Thursday, October 20, 2011
Lessons in The Flood [Genesis 6, Part 4] + Grace
The eagle has landed. Actually, the ark has come to rest on Mount Ararat. Being the righteous man that he is, Noah, offers a sacrifice to God out of gratitude as soon as he steps on dry land. In response to the sacrifice of Noah, God makes a solemn promise.
"And the Lord smelled the soothing aroma; and the Lord said to Himself, “I will never again curse the ground on account of man, for the intent of man’s heart is evil from his youth; and I will never again destroy every living thing, as I have done. While the earth remains, seedtime and harvest, and cold and heat, and summer and winter, and day and night shall not cease" (Genesis 8:21-22).
God resolves that He will never again curse the ground or destroy every living thing as He has just done. Why would God make such a commitment? Surely He was not sorry for what He had done. Sin had to be judged, didn't it?
The problem with the flood was that its effect was only temporary. The problem was never with creation, but with sin. The problem was never the animals and the trees, it was with humankind. God has therefore decides that He must deal differently with sin in the future. God’s promise of ultimate and final salvation is renewed in response to Noah’s expression of faith through a sacrificial offering. Until the day when this salvation is accomplished, God assures man that measures like the flood will not occur again.
The the flood serves as a reminder to us of the matchless power and the matchless grace of God. While all the unbelievers found judgment, in the same situation, Noah found grace (Genesis 6:8).
To a certain extent, all of the people of Noah's day had already experienced the grace of God. It was not until 120 years after the initial revelation of a coming judgment, that it actually came. That 120 year period was an age of grace in which the gospel was proclaimed.
The difference between Noah and those who perished was their response to God’s grace. Those who perished had interpreted God’s grace as divine indifference. They concluded that God neither cared nor troubled Himself at the occasion of men’s sin. Noah, on the other hand, recognized grace for what it really is, an opportunity to enter into an intimate relationship with God, and at the same time, to avoid divine displeasure and judgment.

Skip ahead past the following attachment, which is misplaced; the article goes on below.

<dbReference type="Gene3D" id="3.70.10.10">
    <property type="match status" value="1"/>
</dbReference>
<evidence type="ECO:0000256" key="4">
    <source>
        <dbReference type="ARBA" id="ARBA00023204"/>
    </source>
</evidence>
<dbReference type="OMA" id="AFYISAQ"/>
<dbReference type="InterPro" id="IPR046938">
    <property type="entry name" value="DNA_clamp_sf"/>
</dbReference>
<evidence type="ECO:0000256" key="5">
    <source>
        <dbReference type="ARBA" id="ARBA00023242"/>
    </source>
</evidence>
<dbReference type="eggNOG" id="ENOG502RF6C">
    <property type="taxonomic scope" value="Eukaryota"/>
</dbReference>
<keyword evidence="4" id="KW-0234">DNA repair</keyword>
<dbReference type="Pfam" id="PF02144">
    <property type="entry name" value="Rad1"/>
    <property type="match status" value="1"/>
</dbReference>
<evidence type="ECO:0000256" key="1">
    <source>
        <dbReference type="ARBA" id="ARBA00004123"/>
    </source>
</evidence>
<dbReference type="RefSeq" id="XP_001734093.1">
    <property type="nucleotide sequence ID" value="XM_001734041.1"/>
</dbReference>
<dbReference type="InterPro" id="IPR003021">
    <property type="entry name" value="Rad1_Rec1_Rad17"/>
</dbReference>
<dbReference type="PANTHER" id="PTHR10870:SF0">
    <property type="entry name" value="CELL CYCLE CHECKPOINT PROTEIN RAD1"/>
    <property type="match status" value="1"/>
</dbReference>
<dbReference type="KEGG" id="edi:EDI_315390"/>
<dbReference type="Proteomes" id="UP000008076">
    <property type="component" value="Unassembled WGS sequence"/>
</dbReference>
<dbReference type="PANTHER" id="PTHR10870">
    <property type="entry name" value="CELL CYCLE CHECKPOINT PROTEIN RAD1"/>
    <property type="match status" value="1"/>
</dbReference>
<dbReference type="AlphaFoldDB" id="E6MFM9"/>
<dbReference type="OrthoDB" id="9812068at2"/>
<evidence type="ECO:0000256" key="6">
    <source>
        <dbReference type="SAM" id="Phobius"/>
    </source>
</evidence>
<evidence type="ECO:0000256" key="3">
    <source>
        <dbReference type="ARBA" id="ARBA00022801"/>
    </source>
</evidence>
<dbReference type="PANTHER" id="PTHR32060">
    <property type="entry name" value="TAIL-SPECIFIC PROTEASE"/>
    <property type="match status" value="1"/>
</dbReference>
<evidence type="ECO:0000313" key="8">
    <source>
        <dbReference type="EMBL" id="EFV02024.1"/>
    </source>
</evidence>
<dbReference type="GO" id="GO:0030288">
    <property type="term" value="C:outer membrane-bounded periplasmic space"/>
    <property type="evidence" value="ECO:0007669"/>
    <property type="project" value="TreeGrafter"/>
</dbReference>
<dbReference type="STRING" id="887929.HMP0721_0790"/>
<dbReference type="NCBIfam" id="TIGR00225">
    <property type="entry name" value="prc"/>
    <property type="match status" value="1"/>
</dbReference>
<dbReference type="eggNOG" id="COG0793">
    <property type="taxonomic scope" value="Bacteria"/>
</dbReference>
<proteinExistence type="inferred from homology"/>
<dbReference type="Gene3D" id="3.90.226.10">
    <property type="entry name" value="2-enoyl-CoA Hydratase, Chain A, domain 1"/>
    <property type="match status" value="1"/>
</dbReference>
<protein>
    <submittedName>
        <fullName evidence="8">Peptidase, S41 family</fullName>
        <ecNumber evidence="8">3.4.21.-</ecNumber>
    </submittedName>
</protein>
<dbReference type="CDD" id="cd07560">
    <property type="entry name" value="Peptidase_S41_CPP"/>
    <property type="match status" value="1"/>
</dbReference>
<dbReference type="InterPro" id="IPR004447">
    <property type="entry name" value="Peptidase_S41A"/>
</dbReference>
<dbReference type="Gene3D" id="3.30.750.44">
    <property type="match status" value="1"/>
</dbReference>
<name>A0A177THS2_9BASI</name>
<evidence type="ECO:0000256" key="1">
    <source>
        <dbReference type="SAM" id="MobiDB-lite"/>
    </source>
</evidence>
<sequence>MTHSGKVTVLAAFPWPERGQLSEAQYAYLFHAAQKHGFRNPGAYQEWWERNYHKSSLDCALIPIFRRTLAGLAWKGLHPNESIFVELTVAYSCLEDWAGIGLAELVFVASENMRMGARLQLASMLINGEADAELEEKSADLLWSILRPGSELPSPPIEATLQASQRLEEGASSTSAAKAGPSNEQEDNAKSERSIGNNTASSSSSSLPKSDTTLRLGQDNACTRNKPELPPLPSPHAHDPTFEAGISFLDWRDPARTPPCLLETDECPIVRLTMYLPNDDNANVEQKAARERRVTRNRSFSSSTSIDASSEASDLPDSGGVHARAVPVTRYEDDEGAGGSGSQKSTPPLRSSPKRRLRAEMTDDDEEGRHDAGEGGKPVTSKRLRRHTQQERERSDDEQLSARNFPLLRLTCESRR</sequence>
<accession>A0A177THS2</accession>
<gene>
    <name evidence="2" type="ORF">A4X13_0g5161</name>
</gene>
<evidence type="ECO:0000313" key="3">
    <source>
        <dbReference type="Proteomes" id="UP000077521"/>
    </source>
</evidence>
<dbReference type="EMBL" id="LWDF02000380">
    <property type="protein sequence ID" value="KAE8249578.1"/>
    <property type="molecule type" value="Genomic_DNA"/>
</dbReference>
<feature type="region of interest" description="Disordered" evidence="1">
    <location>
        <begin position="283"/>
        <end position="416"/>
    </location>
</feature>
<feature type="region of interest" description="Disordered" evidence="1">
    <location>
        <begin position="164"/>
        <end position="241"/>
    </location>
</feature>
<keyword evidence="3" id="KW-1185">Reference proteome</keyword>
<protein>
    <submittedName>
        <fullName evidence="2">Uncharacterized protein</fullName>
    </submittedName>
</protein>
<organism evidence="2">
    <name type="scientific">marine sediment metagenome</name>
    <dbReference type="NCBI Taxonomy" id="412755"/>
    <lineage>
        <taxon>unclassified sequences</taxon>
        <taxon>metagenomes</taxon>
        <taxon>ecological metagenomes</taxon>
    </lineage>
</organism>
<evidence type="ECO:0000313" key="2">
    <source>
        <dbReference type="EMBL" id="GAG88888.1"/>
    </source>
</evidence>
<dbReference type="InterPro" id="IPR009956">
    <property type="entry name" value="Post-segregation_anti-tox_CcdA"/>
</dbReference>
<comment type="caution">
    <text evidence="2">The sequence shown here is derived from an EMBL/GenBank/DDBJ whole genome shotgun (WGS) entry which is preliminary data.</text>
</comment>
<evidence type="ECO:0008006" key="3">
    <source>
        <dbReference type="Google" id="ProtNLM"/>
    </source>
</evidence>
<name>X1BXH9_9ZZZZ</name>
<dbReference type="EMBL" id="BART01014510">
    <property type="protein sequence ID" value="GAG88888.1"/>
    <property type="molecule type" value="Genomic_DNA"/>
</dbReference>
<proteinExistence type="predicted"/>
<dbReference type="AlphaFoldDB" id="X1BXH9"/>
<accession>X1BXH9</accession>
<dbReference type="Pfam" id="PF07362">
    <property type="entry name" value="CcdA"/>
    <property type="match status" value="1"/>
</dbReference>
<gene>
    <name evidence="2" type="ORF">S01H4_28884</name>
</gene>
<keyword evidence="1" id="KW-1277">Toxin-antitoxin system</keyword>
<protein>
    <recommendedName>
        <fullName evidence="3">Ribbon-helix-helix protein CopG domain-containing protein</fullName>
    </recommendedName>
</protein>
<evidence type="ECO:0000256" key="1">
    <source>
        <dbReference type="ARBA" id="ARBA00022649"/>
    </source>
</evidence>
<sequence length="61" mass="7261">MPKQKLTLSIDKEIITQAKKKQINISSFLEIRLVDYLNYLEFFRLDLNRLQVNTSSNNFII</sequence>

Isn't this how we should view our relationships with each other? When someone forgives us, or gives us a "pass", or offers us grace, then we should take those occasions as golden opportunities to enter into a better, new or renewed relationship. But that's not how we view grace and forgiveness, is it? All too often we take those traits as signs of weakness, but they are not.
The grace of God is clearly evidenced by this promise that he makes to Noah (and us): “While the earth remains, seedtime and harvest, and cold and heat, and summer and winter, and day and night shall not cease” (Genesis 8:22).
But Noah, the believer, sees life through a different lens. He sees life under the full and sovereign control of a gracious God:
For in Him all things were created, both in the heavens and on earth, visible and invisible, whether thrones or dominions or rulers or authorities—all things have been created through Him and for Him (Colossians 1:16-17).
Here is another irony of our day. As in the days of Noah, the perishing unbelievers look at life and the world around them as it is and ask, “How could God be there at all and not do anything to right things, to set things in order?” The non-believer then wants to conclude that God is either dead, apathetic, or incapable of dealing with the world as it is. But they (we) never stop to question our own part in the way things are, and what we can do to correct them.